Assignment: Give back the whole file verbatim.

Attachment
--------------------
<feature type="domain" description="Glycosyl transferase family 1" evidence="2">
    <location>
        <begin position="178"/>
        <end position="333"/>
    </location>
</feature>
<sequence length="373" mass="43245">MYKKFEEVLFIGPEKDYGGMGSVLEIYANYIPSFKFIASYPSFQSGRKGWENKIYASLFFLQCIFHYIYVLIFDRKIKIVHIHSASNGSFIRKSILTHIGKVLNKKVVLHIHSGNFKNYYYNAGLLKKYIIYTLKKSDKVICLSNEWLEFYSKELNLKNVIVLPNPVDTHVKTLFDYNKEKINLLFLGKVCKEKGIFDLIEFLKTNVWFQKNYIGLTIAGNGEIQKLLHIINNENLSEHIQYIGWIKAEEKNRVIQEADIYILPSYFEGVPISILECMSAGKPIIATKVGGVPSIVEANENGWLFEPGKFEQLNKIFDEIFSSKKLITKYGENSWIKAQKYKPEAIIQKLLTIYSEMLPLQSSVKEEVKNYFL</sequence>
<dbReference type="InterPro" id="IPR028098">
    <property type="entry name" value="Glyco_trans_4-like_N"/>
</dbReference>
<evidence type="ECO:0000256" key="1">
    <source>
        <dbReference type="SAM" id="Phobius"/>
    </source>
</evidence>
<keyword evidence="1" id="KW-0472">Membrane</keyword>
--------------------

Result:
<feature type="domain" description="Glycosyl transferase family 1" evidence="2">
    <location>
        <begin position="178"/>
        <end position="333"/>
    </location>
</feature>
<sequence length="373" mass="43245">MYKKFEEVLFIGPEKDYGGMGSVLEIYANYIPSFKFIASYPSFQSGRKGWENKIYASLFFLQCIFHYIYVLIFDRKIKIVHIHSASNGSFIRKSILTHIGKVLNKKVVLHIHSGNFKNYYYNAGLLKKYIIYTLKKSDKVICLSNEWLEFYSKELNLKNVIVLPNPVDTHVKTLFDYNKEKINLLFLGKVCKEKGIFDLIEFLKTNVWFQKNYIGLTIAGNGEIQKLLHIINNENLSEHIQYIGWIKAEEKNRVIQEADIYILPSYFEGVPISILECMSAGKPIIATKVGGVPSIVEANENGWLFEPGKFEQLNKIFDEIFSSKKLITKYGENSWIKAQKYKPEAIIQKLLTIYSEMLPLQSSVKEEVKNYFL</sequence>
<dbReference type="InterPro" id="IPR028098">
    <property type="entry name" value="Glyco_trans_4-like_N"/>
</dbReference>
<evidence type="ECO:0000256" key="1">
    <source>
        <dbReference type="SAM" id="Phobius"/>
    </source>
</evidence>
<keyword evidence="1" id="KW-0472">Membrane</keyword>